Tuesday, December 18, 2007

Commodity Price Boom Alive And Well

In my previous post, where I argued against Nouriel Roubini's views on monetary policy, I pointed out that his belief that commodity prices would fall and so lower consumer price inflation is wrong for several reasons.

First because we are in a structural commodity price boom, as Jim Rogers pointed out in his book Hot Commodities which I reviewed here. Second, there are reasons to believe that the U.S. crisis won't spread as much as Roubini thinks. And third, while some highly cyclical commodities may fall, there are many noncyclical commodities which will continue to rise.

The most cyclical commodities are of course industrial metals, such as nickel, zink and copper. They have in fact already started to fall, even in U.S. dollar terms and even more so in terms of other currencies.

However, some commodities are not cyclical. This includes gold, but also agricultural commodities, such as wheat, corn and coffee.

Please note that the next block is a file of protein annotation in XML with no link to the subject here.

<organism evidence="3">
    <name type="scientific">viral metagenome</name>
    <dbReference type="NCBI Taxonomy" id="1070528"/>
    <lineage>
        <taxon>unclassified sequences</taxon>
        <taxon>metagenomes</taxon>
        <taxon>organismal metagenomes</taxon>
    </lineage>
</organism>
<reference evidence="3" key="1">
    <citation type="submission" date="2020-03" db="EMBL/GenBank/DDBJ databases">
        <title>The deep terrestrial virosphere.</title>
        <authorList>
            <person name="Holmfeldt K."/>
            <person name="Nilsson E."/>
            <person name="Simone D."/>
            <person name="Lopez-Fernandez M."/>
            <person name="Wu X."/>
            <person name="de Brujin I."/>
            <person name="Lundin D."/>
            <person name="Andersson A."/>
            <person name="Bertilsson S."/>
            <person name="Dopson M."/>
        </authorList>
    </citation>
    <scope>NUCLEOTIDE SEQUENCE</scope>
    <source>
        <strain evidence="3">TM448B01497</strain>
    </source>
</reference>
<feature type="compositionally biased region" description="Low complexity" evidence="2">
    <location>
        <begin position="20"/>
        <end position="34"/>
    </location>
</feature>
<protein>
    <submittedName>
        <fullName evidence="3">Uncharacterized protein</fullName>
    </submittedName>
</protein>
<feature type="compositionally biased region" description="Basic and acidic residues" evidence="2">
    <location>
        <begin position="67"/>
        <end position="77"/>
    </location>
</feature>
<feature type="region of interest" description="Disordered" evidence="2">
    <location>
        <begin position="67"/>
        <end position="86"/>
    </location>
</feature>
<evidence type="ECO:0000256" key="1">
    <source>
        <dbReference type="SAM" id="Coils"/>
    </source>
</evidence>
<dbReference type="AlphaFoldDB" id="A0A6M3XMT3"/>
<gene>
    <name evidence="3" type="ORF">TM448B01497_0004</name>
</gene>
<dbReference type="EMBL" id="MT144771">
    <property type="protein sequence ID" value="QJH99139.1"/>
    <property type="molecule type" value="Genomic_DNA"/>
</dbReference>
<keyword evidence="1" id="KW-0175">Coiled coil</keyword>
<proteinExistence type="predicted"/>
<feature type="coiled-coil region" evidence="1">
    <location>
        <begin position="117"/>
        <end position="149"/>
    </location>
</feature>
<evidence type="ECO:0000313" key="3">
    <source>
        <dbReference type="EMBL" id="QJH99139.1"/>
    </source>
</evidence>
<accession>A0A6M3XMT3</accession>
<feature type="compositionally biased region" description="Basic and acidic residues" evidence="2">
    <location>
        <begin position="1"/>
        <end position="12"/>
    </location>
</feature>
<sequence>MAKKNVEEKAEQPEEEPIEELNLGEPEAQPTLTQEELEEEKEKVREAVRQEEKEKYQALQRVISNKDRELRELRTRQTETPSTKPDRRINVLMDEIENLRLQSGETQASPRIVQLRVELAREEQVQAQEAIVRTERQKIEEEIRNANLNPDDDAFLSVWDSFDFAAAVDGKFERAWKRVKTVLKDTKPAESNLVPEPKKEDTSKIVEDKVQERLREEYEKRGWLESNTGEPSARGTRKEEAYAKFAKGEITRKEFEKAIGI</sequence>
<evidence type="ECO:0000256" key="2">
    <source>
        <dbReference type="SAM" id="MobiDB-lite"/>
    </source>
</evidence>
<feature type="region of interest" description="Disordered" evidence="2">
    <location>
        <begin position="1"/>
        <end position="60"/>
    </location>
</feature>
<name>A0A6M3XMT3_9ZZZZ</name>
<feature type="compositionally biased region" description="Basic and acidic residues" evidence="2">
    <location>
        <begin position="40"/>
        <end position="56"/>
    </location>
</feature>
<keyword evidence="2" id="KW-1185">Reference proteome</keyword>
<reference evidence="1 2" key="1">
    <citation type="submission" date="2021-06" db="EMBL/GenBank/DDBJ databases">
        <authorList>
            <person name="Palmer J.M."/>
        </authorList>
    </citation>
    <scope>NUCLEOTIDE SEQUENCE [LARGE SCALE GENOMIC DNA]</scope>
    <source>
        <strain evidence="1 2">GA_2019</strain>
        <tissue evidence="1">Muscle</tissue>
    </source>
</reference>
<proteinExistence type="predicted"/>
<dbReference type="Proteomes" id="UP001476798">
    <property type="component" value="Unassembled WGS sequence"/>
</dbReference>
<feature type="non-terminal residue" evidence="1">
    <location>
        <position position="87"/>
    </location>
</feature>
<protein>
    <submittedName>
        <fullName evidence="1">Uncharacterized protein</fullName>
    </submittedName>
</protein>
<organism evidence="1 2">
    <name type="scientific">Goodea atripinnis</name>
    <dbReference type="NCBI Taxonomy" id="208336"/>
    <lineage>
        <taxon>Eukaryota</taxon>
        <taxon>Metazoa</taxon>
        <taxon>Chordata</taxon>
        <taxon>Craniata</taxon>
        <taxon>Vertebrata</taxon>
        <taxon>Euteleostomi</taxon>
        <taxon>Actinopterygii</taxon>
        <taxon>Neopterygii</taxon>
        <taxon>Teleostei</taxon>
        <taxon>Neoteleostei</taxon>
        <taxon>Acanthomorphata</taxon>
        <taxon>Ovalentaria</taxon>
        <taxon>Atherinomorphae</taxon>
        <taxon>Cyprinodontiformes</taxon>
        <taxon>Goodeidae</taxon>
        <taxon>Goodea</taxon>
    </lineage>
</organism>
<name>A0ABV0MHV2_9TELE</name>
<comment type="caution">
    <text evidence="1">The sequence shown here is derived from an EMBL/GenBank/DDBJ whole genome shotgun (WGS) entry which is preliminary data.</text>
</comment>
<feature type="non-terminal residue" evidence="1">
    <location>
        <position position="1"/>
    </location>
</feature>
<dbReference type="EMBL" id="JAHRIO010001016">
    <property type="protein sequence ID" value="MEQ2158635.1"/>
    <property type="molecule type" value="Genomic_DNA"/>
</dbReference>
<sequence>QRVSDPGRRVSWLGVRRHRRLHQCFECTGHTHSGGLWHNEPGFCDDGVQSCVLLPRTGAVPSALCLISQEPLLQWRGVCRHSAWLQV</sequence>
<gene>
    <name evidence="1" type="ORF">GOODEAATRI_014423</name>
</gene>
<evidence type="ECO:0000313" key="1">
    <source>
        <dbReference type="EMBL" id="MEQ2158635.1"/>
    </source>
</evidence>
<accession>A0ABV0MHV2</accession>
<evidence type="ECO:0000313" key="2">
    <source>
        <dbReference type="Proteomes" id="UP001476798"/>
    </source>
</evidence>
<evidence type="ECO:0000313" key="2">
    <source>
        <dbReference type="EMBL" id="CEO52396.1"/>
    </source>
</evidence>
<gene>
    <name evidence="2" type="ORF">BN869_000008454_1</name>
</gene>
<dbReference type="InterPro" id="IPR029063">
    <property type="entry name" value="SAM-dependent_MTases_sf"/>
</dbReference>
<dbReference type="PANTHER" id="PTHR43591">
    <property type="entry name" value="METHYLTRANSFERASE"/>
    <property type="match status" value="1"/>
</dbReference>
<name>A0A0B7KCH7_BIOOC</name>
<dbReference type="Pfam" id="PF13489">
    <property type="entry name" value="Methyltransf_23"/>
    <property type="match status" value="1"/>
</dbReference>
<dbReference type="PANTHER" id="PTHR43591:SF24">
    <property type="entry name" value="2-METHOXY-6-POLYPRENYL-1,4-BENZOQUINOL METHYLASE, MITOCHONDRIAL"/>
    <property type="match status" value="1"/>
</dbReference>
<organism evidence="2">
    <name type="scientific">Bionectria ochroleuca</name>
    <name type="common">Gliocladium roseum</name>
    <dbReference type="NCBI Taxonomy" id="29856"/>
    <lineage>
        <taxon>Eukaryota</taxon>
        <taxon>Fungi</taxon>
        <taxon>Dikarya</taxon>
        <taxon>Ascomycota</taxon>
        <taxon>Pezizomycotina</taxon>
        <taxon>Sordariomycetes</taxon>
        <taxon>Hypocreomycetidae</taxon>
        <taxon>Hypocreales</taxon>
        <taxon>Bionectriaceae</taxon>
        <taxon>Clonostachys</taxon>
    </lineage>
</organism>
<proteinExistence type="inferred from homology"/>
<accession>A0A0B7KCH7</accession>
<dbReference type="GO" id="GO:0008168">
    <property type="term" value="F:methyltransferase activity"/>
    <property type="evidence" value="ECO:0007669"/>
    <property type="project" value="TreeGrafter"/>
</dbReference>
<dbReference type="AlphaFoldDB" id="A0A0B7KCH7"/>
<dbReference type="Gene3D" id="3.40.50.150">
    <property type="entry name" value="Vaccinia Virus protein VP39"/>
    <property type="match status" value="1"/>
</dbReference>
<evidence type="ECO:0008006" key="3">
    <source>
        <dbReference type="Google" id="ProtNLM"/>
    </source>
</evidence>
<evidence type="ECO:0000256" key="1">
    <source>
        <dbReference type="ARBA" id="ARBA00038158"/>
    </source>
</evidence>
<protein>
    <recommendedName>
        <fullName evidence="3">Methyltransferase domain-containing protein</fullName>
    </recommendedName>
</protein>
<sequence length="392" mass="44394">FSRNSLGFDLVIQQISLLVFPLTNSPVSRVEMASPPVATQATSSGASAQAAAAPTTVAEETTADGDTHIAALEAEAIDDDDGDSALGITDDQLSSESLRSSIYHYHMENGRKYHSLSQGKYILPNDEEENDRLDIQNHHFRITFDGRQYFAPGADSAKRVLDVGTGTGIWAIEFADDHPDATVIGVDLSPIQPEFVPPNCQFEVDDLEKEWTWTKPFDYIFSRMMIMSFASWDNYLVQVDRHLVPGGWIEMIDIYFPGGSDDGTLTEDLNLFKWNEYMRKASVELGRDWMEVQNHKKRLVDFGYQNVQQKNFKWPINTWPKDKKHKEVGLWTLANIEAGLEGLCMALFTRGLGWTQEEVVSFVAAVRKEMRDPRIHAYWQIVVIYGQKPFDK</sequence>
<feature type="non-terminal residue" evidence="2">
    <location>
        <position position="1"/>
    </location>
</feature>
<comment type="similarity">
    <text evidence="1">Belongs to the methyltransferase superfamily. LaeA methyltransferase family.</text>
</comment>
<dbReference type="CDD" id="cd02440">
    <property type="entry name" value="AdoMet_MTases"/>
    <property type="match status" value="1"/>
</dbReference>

And these noncyclical commodities have continued to rise in value. The Economist's commodity price index is up 1.2% in the latest month and 15.6% in the latest year. If you disaggregate this number you see some interesting details. While industrial metals is down 9.4% in the latest month and 12% in the latest year, food commodities is up 8.8% in the latest month and 38.8% in the latest year.

Now we see wheat reaching an all time high of $10 per bushel(a bushel is 35 liter) while soybeans and corn also reached new highs. So, the U.S. recession will not end the commodity price boom nor solve the problem of inflation. Instead, we're facing stagflation, a concept which may be difficult to accept for Keynesians like Roubini but is nevertheless very real.


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